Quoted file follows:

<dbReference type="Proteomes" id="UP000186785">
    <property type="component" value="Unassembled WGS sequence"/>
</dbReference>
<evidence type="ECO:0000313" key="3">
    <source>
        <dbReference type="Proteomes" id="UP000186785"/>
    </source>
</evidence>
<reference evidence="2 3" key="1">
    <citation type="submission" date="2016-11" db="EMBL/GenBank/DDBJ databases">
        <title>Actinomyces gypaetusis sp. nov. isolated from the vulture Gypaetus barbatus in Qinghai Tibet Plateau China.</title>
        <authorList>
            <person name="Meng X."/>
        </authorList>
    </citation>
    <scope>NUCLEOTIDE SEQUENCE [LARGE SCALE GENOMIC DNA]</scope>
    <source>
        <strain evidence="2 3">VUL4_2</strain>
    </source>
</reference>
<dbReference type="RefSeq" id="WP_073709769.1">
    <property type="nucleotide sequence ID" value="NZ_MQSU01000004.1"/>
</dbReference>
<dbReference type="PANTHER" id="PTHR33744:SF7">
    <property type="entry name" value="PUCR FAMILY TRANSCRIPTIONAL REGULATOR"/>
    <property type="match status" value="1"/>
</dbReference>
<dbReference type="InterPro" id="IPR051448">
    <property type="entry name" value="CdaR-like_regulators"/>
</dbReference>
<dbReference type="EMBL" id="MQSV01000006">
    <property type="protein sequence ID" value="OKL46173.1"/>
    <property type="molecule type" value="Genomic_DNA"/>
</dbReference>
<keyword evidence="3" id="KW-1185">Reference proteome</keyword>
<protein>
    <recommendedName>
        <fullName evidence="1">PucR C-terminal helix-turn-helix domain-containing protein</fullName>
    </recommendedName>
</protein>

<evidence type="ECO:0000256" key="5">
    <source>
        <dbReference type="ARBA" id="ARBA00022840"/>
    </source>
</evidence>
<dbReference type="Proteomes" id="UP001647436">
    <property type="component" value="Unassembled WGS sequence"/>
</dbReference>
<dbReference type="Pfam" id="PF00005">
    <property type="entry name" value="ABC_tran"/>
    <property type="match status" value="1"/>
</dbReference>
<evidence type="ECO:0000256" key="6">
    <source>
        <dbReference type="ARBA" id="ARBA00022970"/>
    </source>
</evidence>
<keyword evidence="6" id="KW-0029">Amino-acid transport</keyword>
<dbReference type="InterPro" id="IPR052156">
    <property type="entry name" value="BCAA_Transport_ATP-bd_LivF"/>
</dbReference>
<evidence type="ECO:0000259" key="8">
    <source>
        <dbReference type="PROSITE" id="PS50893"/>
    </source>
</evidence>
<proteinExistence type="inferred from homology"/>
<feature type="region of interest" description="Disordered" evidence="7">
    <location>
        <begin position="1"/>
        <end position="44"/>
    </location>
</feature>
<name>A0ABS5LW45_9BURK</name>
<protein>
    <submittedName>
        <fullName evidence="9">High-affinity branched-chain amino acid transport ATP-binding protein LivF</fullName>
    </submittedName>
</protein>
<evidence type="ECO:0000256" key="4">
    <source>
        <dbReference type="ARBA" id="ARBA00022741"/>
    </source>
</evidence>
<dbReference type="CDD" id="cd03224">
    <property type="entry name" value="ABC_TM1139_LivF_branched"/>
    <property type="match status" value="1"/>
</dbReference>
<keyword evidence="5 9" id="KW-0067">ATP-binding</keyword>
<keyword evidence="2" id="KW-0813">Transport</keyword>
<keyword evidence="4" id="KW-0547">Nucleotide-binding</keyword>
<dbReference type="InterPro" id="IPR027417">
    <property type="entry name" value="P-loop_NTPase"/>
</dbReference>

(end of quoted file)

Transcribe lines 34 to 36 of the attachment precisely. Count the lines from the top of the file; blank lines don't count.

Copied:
</dbReference>
<keyword evidence="3" id="KW-1185">Reference proteome</keyword>
<protein>